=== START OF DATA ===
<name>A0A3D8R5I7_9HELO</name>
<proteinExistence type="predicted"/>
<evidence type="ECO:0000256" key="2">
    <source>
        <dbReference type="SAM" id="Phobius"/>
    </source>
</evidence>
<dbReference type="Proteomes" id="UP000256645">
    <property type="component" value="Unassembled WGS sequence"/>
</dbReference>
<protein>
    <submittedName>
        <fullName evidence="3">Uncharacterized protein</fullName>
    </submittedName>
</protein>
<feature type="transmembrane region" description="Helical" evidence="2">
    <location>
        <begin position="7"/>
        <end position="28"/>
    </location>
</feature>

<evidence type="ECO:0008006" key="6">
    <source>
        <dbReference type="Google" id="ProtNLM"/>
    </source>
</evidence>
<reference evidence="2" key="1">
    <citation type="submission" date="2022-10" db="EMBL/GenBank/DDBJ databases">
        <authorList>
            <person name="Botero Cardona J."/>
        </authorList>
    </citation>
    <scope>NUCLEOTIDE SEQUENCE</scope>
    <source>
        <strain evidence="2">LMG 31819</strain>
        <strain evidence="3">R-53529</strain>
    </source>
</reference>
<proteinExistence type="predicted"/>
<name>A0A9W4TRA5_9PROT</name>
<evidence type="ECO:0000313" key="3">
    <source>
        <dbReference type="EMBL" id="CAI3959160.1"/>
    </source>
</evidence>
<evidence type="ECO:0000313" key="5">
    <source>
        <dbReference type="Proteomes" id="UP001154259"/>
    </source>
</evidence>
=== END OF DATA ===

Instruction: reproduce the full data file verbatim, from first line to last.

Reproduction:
<name>A0A3D8R5I7_9HELO</name>
<proteinExistence type="predicted"/>
<evidence type="ECO:0000256" key="2">
    <source>
        <dbReference type="SAM" id="Phobius"/>
    </source>
</evidence>
<dbReference type="Proteomes" id="UP000256645">
    <property type="component" value="Unassembled WGS sequence"/>
</dbReference>
<protein>
    <submittedName>
        <fullName evidence="3">Uncharacterized protein</fullName>
    </submittedName>
</protein>
<feature type="transmembrane region" description="Helical" evidence="2">
    <location>
        <begin position="7"/>
        <end position="28"/>
    </location>
</feature>

<evidence type="ECO:0008006" key="6">
    <source>
        <dbReference type="Google" id="ProtNLM"/>
    </source>
</evidence>
<reference evidence="2" key="1">
    <citation type="submission" date="2022-10" db="EMBL/GenBank/DDBJ databases">
        <authorList>
            <person name="Botero Cardona J."/>
        </authorList>
    </citation>
    <scope>NUCLEOTIDE SEQUENCE</scope>
    <source>
        <strain evidence="2">LMG 31819</strain>
        <strain evidence="3">R-53529</strain>
    </source>
</reference>
<proteinExistence type="predicted"/>
<name>A0A9W4TRA5_9PROT</name>
<evidence type="ECO:0000313" key="3">
    <source>
        <dbReference type="EMBL" id="CAI3959160.1"/>
    </source>
</evidence>
<evidence type="ECO:0000313" key="5">
    <source>
        <dbReference type="Proteomes" id="UP001154259"/>
    </source>
</evidence>